Speaking to reporters at a gathering of leaders from the Shanghai Cooperation Organization and BRICS countries in Ufa, Russian President Vladimir Putin called for the world to ban the use of punitive economic sanctions. Although Putin seeks to frame the use of sanctions as a tool of American imperialism, sanctions are a means for all sovereign governments to prevent their economies from supporting unsavory public policies of other nations.
Calling for the end of all economic sanctions is tantamount to Putin supporting efforts of Russian weapons manufactures who want to sell weapons to the Ukraine military or Chechen rebels, they can use them against the Russian People. Certainly, both Europeans and Americans would be against Western sales to the Nazis or the Islamic State. Not only does such unfettered free market access create a perverse incentive for weapons manufactures to engineer perpetual wars, using sanctions to block economic support of hostile bodies only makes sense.
Clearly, Vladimir Putin is attempting to appeal to the insecurities of rising economic powers Brazil, India, China, and South Africa. In essence, he hopes to drum up support from economically weaker countries that have long been susceptible to Western sanctions. Given the massive sanctions the West has imposed on Russia, Putin’s motivation is obvious. If not for Western sanctions, however, Putin would likely continue to focus on the benefits his countries derives from working with heavily sanctioned countries like Iran, which include benefits enjoyed by India and China as well.
Meanwhile, black South Africans have Western sanctions against the Apartheid government to thank for helping collapse the brutal regime. At the same time, Brazil, India, and South Africa all benefit from the West moving away from Russia and China, because it makes them far more attractive to Western capital. For China in particular, North Korea’s isolation due to Western sanctions has left the brutal Communist regime thoroughly dependent on Chinese influence. Demanding the end of punitive economic sanctions would only hurt China’s influence. It is also important to recognize Russia is the only global power actively trying to gain more influence over nuclear North Korea.
Beyond the inadvertent benefits of sanctions, sanctions also help prevent armed conflict. Instead of declaring war on Russia, for example, Western sanctions allowed the US and Europe to respond to Russia’s domineering behavior against Ukraine without the use of military might. In doing so, Western nations were able to make a clear statement that they would not accept Putin’s decision to seize Ukrainian territory Crimea and politically dominate its neighbors. Violence is still a part of the Ukraine Crisis, but sanctions have prevented the conflict from degenerating into a war between Russia and the entire West.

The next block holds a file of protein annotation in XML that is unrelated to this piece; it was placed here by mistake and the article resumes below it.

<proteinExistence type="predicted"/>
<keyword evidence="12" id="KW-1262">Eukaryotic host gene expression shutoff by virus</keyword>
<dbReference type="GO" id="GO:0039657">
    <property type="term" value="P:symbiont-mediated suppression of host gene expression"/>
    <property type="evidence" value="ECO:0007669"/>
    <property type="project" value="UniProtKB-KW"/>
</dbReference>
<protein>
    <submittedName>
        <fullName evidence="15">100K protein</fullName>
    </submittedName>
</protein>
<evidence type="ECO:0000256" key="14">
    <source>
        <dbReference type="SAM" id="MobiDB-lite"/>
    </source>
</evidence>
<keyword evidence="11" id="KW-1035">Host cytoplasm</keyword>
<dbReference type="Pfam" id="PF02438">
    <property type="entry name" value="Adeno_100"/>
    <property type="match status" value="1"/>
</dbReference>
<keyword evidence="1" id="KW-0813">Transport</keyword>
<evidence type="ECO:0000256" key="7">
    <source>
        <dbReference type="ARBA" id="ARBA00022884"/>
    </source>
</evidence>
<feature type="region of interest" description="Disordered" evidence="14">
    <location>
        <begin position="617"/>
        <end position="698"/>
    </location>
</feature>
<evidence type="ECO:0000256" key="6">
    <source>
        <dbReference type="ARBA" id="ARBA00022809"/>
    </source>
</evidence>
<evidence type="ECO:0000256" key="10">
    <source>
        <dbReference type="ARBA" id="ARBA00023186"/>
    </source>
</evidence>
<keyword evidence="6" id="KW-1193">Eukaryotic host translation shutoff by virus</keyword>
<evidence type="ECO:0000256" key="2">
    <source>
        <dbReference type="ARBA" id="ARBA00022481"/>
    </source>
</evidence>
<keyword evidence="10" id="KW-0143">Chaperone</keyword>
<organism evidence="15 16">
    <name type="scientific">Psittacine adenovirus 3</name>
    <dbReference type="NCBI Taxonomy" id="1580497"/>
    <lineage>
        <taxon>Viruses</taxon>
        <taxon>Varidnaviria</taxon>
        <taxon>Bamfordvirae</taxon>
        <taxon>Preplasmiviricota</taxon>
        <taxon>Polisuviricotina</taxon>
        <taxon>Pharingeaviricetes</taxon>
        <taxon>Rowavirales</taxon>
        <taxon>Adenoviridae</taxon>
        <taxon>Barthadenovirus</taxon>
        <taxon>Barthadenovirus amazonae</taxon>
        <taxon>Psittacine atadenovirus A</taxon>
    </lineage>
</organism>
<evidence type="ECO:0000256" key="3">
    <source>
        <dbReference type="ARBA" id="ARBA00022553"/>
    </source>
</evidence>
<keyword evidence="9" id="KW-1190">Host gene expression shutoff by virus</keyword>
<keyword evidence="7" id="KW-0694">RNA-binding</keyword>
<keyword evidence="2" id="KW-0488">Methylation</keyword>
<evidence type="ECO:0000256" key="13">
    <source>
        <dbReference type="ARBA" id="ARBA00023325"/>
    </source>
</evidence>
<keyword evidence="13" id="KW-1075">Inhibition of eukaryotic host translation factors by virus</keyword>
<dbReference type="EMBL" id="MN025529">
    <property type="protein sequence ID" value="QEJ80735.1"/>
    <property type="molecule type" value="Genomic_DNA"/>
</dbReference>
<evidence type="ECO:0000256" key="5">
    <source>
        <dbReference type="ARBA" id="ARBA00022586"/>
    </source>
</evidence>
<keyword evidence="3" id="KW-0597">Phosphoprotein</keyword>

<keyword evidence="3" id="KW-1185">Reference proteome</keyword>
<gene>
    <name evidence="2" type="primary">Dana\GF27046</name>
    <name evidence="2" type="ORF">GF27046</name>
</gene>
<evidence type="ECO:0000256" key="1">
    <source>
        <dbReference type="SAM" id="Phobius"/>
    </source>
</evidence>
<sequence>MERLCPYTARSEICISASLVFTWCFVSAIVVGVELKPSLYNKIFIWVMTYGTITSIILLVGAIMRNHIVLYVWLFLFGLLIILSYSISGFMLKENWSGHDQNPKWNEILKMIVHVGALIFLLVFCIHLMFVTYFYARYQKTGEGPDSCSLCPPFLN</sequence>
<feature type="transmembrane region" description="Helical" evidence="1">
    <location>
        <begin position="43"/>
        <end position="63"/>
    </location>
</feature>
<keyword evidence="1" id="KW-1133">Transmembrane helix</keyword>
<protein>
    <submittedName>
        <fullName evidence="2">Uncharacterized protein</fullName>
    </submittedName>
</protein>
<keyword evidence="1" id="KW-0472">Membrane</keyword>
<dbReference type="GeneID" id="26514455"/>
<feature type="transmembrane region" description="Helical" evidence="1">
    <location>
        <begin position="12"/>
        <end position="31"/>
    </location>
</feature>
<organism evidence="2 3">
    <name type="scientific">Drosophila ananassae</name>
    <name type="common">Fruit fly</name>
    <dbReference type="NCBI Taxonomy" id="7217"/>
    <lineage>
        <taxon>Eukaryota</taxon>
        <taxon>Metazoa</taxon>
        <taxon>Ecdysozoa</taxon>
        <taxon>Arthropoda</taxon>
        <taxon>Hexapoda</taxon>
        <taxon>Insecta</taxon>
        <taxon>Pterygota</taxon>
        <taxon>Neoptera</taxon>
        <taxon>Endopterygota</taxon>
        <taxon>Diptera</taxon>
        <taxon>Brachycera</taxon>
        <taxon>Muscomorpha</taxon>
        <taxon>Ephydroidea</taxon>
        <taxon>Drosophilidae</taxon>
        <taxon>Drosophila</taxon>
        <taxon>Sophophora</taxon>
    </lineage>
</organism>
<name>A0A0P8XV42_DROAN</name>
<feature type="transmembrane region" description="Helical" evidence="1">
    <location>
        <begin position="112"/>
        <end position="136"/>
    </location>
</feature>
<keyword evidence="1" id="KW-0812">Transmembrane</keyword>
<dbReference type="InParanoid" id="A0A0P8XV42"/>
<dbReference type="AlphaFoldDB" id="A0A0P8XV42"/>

Aside from creating a buffer against war, sanctions make conflicts less destructive. When economies are intertwined, nations are at the mercy of governments that do not choose to respect the sovereignty and interests of others. Not only do sanctions help avoid armed conflict, they allow the national and global economies to become less dependent on disruptive governments. Consequently, sanctions help insulate nations and the global economy from the harmful effects of armed conflict. In other words, sanctions make war cost less.
Moreover, sanctions help make war the last alternative instead of the first. Civil exercises, such as politics, diplomacy, and sanctions, are all ways of avoiding armed conflict and other forms of violence. Quite frankly, it is the sovereign right of all nations to economically disengage from other nations for any given reason. Albeit not practical or wise in a globalized world, countries can sanction other countries over policy disputes as they see fit. In the case of United States and its block of allies, sanctioning is done to uphold the principles and norms of the International Community for the benefit of all nations and Peoples.
Read old posts